The films covers Aristide's history as priest as well as the history of the Lavalas party and his rise in popular support. Aristide won a landslide victory in the November 2000 elections, however his victory was purposefully confused with the May 2000 legislative elections in which 7 Lavalas senators took their seats without winning an absolute majority. Using the issue of "flawed" elections, the U.S. led a successful campaign to cut off all economic aid to Haiti, with France doing the same in Europe. In addition, $650 million in loans from the Interamerican Development Bank were blocked, but Haiti was still forced to pay interest on the loans. The results were devastating.
The film investigates U.S. involvement in the overthrow of Aristide, with both sides giving their versions. For Aristide and his supporters, he was kidnapped and it was clearly a coup; Roger Noriega, Assistant Secretary of State for Western Hemisphere Affairs and the man thought to be the architect of the coup, instead maintained that Aristide had resigned.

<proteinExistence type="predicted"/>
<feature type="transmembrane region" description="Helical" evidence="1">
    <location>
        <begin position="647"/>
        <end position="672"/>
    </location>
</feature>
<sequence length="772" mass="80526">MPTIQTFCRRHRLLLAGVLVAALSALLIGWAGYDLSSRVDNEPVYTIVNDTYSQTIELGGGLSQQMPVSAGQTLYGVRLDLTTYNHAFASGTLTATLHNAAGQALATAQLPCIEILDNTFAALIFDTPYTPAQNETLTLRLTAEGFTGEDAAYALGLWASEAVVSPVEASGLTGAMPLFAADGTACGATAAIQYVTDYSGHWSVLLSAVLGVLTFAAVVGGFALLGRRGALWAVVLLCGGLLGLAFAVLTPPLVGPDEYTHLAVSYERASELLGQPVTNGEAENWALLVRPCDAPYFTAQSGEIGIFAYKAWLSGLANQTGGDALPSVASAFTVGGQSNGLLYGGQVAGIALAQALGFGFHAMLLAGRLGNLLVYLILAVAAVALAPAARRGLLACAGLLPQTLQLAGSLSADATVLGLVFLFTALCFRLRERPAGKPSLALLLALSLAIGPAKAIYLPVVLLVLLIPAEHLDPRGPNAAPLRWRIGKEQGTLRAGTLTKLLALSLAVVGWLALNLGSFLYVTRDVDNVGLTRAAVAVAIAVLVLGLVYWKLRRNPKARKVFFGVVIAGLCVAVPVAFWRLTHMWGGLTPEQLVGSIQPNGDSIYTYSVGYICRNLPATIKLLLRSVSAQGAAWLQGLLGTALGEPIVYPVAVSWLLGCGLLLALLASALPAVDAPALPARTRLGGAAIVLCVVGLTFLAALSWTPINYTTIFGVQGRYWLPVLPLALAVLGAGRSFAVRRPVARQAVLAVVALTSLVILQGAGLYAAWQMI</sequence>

During the discussion that followed the film, we were lucky to have input from a Haitian as well as experts who have worked in Haiti in international cooperation projects. The film was received well, though some observed that there were some missing elements, namely Aristide's purported involvement in drug trafficking as well as Canada's role in Haiti's recent past.
Special thanks to Linux Club for their hospitality.
Did someone tell you that U.S. military intervention in Iraq was over? Not true: we're at it again. This time the pretext to drop bombs is "curbing ISIS" (which was created by the U.S. in the first place, to overturn Assad in Syria and al-Malaki in Iraq, and is now out of hand. Like what happened to "our" creature al Qaeda in Afghanistan). And the death toll continues to rise...
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